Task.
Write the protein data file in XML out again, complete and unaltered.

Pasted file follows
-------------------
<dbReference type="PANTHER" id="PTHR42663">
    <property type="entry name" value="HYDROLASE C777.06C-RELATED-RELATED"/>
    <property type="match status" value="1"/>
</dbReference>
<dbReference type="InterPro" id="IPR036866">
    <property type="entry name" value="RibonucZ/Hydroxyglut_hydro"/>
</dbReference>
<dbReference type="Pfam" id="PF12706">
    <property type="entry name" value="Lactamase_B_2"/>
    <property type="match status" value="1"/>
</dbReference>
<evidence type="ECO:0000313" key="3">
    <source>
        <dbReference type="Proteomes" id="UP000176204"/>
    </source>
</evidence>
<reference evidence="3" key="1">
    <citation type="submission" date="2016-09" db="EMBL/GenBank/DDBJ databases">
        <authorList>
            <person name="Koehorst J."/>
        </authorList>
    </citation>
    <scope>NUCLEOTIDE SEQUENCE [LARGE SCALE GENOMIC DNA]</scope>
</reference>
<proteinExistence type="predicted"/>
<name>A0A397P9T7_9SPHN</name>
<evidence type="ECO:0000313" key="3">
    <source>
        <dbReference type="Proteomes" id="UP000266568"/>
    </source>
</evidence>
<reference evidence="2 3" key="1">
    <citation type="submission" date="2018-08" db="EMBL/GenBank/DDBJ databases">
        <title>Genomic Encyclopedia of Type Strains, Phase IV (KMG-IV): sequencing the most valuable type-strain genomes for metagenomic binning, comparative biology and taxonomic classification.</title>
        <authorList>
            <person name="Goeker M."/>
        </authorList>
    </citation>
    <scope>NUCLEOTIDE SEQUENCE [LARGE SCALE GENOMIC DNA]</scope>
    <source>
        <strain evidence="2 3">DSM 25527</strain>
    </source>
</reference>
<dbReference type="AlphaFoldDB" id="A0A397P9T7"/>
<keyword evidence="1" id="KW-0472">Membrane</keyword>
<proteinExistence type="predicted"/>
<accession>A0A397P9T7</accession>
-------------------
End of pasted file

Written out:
<dbReference type="PANTHER" id="PTHR42663">
    <property type="entry name" value="HYDROLASE C777.06C-RELATED-RELATED"/>
    <property type="match status" value="1"/>
</dbReference>
<dbReference type="InterPro" id="IPR036866">
    <property type="entry name" value="RibonucZ/Hydroxyglut_hydro"/>
</dbReference>
<dbReference type="Pfam" id="PF12706">
    <property type="entry name" value="Lactamase_B_2"/>
    <property type="match status" value="1"/>
</dbReference>
<evidence type="ECO:0000313" key="3">
    <source>
        <dbReference type="Proteomes" id="UP000176204"/>
    </source>
</evidence>
<reference evidence="3" key="1">
    <citation type="submission" date="2016-09" db="EMBL/GenBank/DDBJ databases">
        <authorList>
            <person name="Koehorst J."/>
        </authorList>
    </citation>
    <scope>NUCLEOTIDE SEQUENCE [LARGE SCALE GENOMIC DNA]</scope>
</reference>
<proteinExistence type="predicted"/>
<name>A0A397P9T7_9SPHN</name>
<evidence type="ECO:0000313" key="3">
    <source>
        <dbReference type="Proteomes" id="UP000266568"/>
    </source>
</evidence>
<reference evidence="2 3" key="1">
    <citation type="submission" date="2018-08" db="EMBL/GenBank/DDBJ databases">
        <title>Genomic Encyclopedia of Type Strains, Phase IV (KMG-IV): sequencing the most valuable type-strain genomes for metagenomic binning, comparative biology and taxonomic classification.</title>
        <authorList>
            <person name="Goeker M."/>
        </authorList>
    </citation>
    <scope>NUCLEOTIDE SEQUENCE [LARGE SCALE GENOMIC DNA]</scope>
    <source>
        <strain evidence="2 3">DSM 25527</strain>
    </source>
</reference>
<dbReference type="AlphaFoldDB" id="A0A397P9T7"/>
<keyword evidence="1" id="KW-0472">Membrane</keyword>
<proteinExistence type="predicted"/>
<accession>A0A397P9T7</accession>